While they burned and killed from the inside, Jotei led an assault from the outside and the castle fell. The 48 ninja split off into 48 schools of ninjutsu, almost all of them centered in Iga.
Countless schools of ninjutsu were located in Iga. Some emphasized the art of combat, while others emphasized the art of stealth. These different schools have made it difficult for even honest ninja biographers to give an authoritative account on ninja.
They are often biased by their ideals and skills and project them onto other schools. Historians have often tried to find the true overarching beliefs among ninja rather than ones specific to a select few.
5 They Were Secretive Toward Each Other
Ninja kept their teachings secret from outsiders. They even hid their teachings from other schools. Secrecy was not considered an insult. It was a way of life for the people who practiced the art of deception, espionage, and infiltration.
They had a system of rank that would support this anonymity. There were three ranks in the household: Genin, Chunin, and Jonin. The Jonin were the masters, relaying orders to the others. Chunin were proxies. They carried out the order of their Jonin and also protected their identity. Not even Genin were aware.
Genin were the normal ninja, the ones who went out to do the work. While this is a simplified way of putting it, the ranking system certainly supported anonymity even within the same group of ninja.
4 They Kept Their Skills Within The Family
Enemies would try to infiltrate ninja schools to learn their teachings. For this reason, many ninja passed down their skills through the family. Only family members were eligible. Therefore, children were born into the trade.
They were taught at a young age, comparable to the early training of the samurai. The children would train in such things as flips, kicks, and stealthy movements. It would be disguised as a game. If he was deemed worthy, the child would go on to train as a ninja. By passing it through the family, secrecy and loyalty were assured.
3 Ninja Did Not Seem Like Ninja
Ninja are portrayed as warriors dressed in black with masks over their faces. There has been no historical account, though, mentioning the use of masks. And the black outfits that look so conspicuous in modern times were normal garb in that era.
Still, many thought that ninja had some standard attire, just as samurai did. However, that was a warrior’s outfit. Ninja spent most of their time in normal civilian clothing.
To live among the people, they would blend in. They would pretend to be samurai, masterless samurai, or hermits. It was a ninja art to learn several skills outside of ninjutsu to convincingly fit a role. Knowing the culture, the hairstyles, and the mannerisms was as much—and more—a part of their infiltration techniques.
Tokugawa Ieyasu employed ninja as bodyguards. Instead of having them wear the attire of ninja, he had them masquerade as gardeners. It gave them a reason to stay close, moving through the palace grounds.
Their status also helped them remain obscure. Ninja could be anyone, such as nobility. Yet they could also be peasants. The sickle and chain was a tool partially inspired from their practice to convert farm implements into weaponry.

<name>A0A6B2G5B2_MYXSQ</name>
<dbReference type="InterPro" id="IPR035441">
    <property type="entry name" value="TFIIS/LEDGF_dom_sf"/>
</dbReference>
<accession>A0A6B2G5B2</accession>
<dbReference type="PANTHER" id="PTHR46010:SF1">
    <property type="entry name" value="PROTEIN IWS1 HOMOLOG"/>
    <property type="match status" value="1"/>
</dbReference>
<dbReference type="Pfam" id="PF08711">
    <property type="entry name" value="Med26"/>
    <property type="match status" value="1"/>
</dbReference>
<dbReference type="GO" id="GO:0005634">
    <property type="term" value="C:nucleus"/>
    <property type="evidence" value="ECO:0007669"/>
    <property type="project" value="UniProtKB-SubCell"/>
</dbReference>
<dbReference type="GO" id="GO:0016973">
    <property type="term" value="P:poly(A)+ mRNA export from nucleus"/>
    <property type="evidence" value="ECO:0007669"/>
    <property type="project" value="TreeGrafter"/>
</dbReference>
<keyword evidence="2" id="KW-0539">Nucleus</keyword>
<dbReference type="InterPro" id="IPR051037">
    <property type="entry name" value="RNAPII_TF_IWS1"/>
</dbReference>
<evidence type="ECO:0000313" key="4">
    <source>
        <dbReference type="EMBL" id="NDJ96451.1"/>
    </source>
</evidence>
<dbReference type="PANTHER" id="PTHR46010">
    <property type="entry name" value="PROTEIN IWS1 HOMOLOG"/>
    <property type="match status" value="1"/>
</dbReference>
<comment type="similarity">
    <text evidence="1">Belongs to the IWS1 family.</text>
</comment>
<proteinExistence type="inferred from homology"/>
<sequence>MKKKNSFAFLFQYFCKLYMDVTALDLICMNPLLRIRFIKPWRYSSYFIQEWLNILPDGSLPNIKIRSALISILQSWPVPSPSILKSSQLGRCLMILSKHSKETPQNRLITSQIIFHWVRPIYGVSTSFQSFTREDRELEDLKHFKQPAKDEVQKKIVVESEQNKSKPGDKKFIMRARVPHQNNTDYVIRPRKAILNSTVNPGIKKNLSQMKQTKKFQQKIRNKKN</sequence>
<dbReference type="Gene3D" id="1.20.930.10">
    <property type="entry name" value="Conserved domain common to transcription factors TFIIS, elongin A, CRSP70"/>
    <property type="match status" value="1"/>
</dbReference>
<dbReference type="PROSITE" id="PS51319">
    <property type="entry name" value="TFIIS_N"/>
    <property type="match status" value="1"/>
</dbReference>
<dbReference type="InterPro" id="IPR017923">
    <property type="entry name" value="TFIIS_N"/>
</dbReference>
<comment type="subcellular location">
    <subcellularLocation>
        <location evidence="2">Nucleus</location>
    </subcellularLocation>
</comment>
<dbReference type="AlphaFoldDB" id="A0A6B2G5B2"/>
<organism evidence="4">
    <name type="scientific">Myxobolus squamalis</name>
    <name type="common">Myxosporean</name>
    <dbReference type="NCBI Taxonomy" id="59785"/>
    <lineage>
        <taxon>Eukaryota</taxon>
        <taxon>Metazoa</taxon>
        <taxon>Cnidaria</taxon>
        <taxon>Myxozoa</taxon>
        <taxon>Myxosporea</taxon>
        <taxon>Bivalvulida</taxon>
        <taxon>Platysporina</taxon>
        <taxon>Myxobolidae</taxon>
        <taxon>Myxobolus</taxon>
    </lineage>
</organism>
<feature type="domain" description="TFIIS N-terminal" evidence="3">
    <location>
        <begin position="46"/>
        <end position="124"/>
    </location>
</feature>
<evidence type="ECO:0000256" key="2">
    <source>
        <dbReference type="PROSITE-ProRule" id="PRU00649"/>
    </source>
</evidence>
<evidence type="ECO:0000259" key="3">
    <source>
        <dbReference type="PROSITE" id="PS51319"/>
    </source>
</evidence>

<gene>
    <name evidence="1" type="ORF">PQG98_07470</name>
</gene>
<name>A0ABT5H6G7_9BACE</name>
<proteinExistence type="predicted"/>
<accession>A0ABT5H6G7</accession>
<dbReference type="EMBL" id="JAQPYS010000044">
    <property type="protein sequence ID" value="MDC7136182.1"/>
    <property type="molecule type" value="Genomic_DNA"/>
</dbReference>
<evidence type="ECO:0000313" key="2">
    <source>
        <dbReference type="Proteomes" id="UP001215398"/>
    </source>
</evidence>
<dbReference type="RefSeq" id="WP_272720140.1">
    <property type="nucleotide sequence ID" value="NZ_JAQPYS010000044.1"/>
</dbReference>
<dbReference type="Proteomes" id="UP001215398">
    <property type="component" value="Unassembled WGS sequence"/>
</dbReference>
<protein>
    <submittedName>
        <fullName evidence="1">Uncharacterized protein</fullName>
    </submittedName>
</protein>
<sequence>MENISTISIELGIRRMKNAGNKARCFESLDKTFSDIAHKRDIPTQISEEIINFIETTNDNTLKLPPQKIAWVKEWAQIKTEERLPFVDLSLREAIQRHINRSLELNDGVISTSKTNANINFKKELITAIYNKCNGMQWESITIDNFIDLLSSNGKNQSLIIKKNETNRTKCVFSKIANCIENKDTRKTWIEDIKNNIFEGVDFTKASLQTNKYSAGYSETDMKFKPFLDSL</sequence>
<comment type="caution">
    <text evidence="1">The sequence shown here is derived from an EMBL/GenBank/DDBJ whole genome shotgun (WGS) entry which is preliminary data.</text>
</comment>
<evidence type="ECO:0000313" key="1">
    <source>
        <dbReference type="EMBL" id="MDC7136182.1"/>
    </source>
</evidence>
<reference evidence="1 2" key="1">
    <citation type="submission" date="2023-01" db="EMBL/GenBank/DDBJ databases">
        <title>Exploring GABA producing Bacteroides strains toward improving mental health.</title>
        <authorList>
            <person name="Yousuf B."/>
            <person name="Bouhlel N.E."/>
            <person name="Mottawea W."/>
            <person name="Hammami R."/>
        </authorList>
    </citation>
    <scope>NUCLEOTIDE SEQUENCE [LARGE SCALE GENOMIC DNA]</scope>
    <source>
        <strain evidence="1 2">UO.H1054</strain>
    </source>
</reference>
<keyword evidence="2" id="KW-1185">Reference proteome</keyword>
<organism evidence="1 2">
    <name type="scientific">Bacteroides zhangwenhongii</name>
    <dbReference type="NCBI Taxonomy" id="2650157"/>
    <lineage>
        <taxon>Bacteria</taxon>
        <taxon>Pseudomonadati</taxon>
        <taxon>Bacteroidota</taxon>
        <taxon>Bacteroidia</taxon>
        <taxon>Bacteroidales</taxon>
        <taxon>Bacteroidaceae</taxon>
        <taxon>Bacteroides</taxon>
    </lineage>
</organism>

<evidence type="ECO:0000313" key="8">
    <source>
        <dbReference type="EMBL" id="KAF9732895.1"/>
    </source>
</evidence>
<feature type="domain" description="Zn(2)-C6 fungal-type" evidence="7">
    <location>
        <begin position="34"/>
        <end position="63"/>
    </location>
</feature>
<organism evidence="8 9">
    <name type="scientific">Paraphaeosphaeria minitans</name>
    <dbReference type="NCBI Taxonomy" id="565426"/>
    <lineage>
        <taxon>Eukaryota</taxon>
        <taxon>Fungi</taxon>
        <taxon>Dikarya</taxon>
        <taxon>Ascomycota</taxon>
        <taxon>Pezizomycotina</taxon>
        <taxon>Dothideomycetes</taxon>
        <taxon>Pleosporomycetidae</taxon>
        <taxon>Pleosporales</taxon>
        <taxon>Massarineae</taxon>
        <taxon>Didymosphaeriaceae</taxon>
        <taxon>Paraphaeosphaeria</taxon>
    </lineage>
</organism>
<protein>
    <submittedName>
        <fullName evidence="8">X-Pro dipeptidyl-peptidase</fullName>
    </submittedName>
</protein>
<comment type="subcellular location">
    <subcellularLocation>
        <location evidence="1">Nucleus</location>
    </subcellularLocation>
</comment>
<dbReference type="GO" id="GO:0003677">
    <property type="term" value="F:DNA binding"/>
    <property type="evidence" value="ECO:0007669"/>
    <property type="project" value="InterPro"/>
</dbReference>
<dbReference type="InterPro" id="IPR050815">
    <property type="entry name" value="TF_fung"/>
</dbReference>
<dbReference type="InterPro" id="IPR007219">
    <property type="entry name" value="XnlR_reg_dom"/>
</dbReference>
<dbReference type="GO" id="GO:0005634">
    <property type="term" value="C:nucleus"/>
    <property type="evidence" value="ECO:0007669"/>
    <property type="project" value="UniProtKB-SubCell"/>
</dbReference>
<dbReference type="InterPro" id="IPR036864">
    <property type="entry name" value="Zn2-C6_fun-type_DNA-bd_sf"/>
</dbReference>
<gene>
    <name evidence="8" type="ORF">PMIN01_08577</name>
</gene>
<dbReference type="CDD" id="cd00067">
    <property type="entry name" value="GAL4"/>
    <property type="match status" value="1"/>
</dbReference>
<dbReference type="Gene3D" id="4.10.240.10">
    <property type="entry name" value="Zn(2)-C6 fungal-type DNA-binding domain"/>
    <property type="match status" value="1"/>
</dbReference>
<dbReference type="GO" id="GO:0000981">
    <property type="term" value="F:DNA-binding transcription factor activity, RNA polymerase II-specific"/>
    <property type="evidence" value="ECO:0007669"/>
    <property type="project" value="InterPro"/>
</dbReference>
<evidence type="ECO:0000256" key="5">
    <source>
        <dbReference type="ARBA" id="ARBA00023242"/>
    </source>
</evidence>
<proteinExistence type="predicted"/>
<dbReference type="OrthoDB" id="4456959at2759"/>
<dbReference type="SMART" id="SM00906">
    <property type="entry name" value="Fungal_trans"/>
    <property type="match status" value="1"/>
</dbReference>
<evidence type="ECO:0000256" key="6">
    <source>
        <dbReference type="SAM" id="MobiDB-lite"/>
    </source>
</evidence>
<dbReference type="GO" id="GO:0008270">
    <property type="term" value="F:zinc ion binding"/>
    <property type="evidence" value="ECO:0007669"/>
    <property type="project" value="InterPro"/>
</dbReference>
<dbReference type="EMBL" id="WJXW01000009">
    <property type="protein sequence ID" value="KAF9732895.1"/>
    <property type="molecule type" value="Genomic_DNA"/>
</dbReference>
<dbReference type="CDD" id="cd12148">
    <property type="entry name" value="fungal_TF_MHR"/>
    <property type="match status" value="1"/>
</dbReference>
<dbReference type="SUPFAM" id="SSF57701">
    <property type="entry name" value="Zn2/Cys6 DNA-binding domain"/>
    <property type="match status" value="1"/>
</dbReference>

They did unheard of things such as make women warriors (kunoichi). They would sometimes use agents such as the young, the weak, or the dumb. Using such low tactics was unheard of by the samurai, and many cases of ninja went undetected during that era.
2 Modern Records Are Inaccurate
During the early 20th century, the ninja craze was rekindled. It would eventually move to Western lore. Authors penned historical accounts of ninja. Unfortunately, many were enthusiasts or hacks given over to dramatizing the ninja. Therefore, many inaccurate accounts of the history and skills of ninja exist.
The ninja hype of the 1950s and ’60s has also obscured the truth about ninja. Some “misconceptions” about ninja are blatantly impossible, but a few widely held misconceptions have even fooled authors.
In the past few years, new efforts have been put into trying to separate the lies from the truth. Part of this renewal of interest is because texts written by Japanese ninja have been translated into English.
Yet both old and new accounts differ. Some will claim that all ninja had a strong moral code, while others will claim that they had none. One will speak of throwing stars (which the ninja didn’t use) or how ninja didn’t use explosives (which they did). But there is a reason that the future of ninja lore will never be solved.
1 We Enjoy The Fictional Ninja More
This is the greatest reason why ninja will always remain history. Do people truly want to unravel the mystery of the ninja? Thousands of more accurate accounts exist, but they’re largely contradictory due to misconceptions that exist even within nonfiction.
The public at large is far more interested in the version of ninja they widely acknowledge as myth. They’re the ninja Bruce Lee is chopping down. They’re the Teenage Mutant Ninja Turtles.
A multitude of fictional renditions of ninja exist, and the truth is that people would much sooner watch a ninja movie than watch a historical film about ninja. We’ve accepted being lied to, but would the ninja of the past mind it?
They would likely consider it a greater tragedy if their mystique was conclusively unraveled.
Kellie is a list enthusiast who works as a freelancer. Follow her on Twitter.